Cyanobacteria

Architects of the earliest microfossils, atmospheric oxygen, and plastids.

Calcified microbes in Neoproterozoic carbonates: implications for our understanding of the Proterozoic/Cambrian transition.

Entrez PubMed: "Tidal flat and lagoonal dolostones of the Neoproterozoic Draken Formation, Spitsbergen, exhibit excellent preservation of carbonate fabrics, including heavily calcified microfossils. The crust-forming cyanobacterium Polybessurus is preserved locally by carbonate precipitated on and within sheaths in mildly evaporitic upper intertidal to supratidal environments. In contrast, calcified filaments in columnar stromatolites reflect subtidal precipitation. Filament molds in dolomicrites independently document extremely early lithification. The presence of heavily calcified cyanobacteria in Draken and other Proterozoic carbonates constrains potential explanations for the widespread appearance of calcified microorganisms near the Proterozoic-Cambrian boundary. We propose that the rarity of Proterozoic examples principally reflects the abundance and wide distribution of carbonate crystals precipitated on the sea floor or in the water column. Cyanobacterial sheaths would have competed effectively as sites for carbonate nucleation and growth only where calcitic and/or aragonitic nuclei were absent. In this view, the Proterozoic-Cambrian expansion of calcified microfossils primarily reflects the emergence of skeletons as principal agents of carbonate deposition."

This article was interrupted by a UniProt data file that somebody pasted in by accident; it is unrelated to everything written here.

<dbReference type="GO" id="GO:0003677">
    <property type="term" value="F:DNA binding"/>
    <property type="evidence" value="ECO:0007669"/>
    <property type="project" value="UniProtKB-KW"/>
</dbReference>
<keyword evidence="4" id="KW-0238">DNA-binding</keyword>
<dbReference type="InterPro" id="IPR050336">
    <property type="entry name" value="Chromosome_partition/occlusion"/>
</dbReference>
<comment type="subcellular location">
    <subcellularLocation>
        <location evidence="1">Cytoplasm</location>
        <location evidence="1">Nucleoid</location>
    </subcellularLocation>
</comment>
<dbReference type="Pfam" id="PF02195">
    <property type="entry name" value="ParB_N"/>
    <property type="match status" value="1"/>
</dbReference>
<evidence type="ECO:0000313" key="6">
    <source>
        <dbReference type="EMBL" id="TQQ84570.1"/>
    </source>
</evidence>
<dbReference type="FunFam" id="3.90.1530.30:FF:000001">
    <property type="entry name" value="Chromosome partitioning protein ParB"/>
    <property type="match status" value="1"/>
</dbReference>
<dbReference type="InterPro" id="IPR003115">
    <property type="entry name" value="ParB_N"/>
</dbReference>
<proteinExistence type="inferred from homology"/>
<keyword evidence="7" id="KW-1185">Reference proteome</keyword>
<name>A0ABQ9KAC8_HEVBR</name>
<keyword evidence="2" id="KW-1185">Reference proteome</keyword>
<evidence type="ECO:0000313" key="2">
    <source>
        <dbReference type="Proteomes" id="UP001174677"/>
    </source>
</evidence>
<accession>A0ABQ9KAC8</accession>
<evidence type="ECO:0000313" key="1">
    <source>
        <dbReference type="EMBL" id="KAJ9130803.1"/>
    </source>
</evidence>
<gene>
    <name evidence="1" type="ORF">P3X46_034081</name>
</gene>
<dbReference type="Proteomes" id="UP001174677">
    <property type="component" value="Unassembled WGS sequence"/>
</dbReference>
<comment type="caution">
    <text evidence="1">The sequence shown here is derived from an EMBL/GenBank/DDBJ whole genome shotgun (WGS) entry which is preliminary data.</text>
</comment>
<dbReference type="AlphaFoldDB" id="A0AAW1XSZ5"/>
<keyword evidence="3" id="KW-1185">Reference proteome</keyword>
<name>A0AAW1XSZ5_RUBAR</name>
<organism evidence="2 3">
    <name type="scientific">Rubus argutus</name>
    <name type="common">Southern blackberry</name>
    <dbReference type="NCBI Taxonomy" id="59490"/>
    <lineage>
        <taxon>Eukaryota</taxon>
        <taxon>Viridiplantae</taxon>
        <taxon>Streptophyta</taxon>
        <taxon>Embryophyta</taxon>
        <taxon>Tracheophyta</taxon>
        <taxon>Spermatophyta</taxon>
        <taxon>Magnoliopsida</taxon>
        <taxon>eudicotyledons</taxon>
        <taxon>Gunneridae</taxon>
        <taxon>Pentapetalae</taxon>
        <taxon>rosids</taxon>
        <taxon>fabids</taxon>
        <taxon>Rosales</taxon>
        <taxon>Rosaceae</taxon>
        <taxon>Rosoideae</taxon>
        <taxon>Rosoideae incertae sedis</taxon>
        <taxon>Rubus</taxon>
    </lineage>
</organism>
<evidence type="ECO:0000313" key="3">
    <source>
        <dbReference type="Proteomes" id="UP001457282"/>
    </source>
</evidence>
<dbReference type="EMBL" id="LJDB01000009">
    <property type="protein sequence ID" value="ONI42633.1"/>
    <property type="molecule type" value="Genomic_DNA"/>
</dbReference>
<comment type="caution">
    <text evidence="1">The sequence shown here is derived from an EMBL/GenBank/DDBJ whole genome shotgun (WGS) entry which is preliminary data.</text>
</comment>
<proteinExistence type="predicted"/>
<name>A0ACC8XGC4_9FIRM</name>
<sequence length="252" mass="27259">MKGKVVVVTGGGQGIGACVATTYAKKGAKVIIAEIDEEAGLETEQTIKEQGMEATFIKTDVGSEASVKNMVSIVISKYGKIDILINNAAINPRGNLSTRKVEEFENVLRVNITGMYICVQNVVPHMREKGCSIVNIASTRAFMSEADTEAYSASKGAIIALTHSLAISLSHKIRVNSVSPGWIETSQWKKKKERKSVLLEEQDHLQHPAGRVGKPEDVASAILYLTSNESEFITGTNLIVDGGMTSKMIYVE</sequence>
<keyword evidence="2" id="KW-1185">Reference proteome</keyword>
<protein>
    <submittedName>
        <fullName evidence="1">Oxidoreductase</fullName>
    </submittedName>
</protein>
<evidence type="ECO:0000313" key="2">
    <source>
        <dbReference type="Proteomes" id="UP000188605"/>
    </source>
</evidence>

Calcified microbes in Neoproterozoic carbonates: implications for our understanding of the Proterozoic/Cambrian transition. Knoll AH, Fairchild IJ, Swett K. Palaios. 1993;8:512-25.

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